Of course not - but then again you are the referee aren't you so I guess you get to call people a quack and it's perfectly ok. Bet if I called you a quack I get booted double quick for making an ad honomin.
    To be accurate, I never called you a quack; I said making a diagnosis without doing an exam or having other supportive information beyond "hey guys, my shoulder hurts" could be considered quakery.

    I'm sorry if you can't see the difference between making a diagnosis without doing an examination, and answering a question about an already confirmed diagnosis. I don't think the majority of readers would have trouble doing so.
    Yours in Budo,
    ---Brian---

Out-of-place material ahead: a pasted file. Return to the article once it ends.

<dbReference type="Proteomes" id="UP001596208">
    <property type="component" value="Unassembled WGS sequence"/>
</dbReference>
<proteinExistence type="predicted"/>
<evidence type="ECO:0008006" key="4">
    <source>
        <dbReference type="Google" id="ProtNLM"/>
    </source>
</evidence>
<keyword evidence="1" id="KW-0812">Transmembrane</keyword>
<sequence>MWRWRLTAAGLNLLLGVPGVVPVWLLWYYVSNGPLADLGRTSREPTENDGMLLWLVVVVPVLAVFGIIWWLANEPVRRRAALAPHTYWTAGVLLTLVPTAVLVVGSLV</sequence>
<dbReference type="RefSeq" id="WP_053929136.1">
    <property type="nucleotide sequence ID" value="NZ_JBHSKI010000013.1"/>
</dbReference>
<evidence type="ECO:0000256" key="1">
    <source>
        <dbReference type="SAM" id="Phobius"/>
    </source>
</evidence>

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    Quote Originally Posted by Rob Gassin View Post
    Is this view based on science or anecdote. If on science, please provide references.
    My notes, handouts, and text books from my kinestheology and pathology courses have long since been packed away, since I'm not currently practicing massage therapy, but this is what I was taught and it is based on more than a few anecdotal reports to the best of my knowledge.

    I'll see what I can find over the next few days, and will post references if I can find them.
    Yours in Budo,
    ---Brian---

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    Quote Originally Posted by Brian Owens View Post
    I'll see what I can find over the next few days, and will post references if I can find them.
    You won't find much quality evidence.
    Robert Gassin
    Melbourne ShorinjiKempo Branch
    Australia

    "Never fight an idiot. He'll bring you down to his level and then beat you with experience"